I’m planning on doing at least one artist who has hardly drawn any NON-NC-17 stuff, so we should all be prepared for that!

Well, there goes Phil Foglio, another TSR veteran… he’s done a LOT of NC-17 stuff, but a lot of more… “family-friendly” stuff, too.

Oh, God… not CHUCK AUSTEN!!!!!

Sure looks like John Byrne’s art to me.

Jenos: Ha, not Austen. Fret not!

@ Kenozoic:

Good call on those D&D ads. I loved those, as well as the work that Willingham did for the modules and manuals at the time.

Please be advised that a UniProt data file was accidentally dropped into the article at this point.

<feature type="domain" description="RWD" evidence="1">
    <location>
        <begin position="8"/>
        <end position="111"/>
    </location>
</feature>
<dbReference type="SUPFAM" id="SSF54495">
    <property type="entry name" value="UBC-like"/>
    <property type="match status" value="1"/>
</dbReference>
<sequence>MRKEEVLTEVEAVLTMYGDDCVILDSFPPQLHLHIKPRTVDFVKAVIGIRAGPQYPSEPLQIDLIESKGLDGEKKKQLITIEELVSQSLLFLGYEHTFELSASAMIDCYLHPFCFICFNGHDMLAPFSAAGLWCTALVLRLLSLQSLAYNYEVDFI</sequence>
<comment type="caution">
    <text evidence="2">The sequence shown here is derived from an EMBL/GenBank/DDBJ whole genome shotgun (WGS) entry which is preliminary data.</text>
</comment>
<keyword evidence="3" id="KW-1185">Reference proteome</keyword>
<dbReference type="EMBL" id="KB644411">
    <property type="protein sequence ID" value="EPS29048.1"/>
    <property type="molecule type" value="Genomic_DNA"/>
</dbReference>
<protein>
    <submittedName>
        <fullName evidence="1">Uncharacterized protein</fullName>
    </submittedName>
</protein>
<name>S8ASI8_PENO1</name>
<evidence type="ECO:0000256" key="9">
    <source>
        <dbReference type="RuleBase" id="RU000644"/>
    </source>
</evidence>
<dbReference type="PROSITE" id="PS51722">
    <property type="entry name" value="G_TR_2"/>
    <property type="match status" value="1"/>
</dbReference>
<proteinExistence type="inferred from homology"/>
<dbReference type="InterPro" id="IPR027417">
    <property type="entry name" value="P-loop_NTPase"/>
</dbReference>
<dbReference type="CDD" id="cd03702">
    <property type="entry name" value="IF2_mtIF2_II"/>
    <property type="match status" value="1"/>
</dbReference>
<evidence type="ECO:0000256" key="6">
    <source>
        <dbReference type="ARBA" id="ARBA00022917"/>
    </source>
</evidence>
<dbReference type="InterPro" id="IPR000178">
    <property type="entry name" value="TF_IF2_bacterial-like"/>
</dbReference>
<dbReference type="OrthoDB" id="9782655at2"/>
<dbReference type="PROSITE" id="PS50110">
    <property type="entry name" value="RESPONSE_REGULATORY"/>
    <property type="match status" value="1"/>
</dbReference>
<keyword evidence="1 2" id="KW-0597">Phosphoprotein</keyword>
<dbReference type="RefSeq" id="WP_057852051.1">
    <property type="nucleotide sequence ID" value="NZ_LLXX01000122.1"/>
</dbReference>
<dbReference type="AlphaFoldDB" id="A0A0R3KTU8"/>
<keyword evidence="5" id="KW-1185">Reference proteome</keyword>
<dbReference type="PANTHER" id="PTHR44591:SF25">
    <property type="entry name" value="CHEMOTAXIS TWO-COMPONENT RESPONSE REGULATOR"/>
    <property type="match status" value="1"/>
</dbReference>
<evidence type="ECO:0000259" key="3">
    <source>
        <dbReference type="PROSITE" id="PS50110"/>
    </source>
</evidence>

Willingham actually created a lot of the characters in Elementals in the Villains and Vigilantes RPG modules. The Destroyers are straight from “Death Duel with the Destroyers” and Saker and his island is a reworking of “The Island of Dr. Apocalypse”. I don’t know if anyone remembers, but the delays between issue #3 and 4 of Elementals was literally about a year and a half, and it didn’t get a lot better than that as the series went on when Willingham was doing the art. So, I’m sure that had something to do with his not drawing much.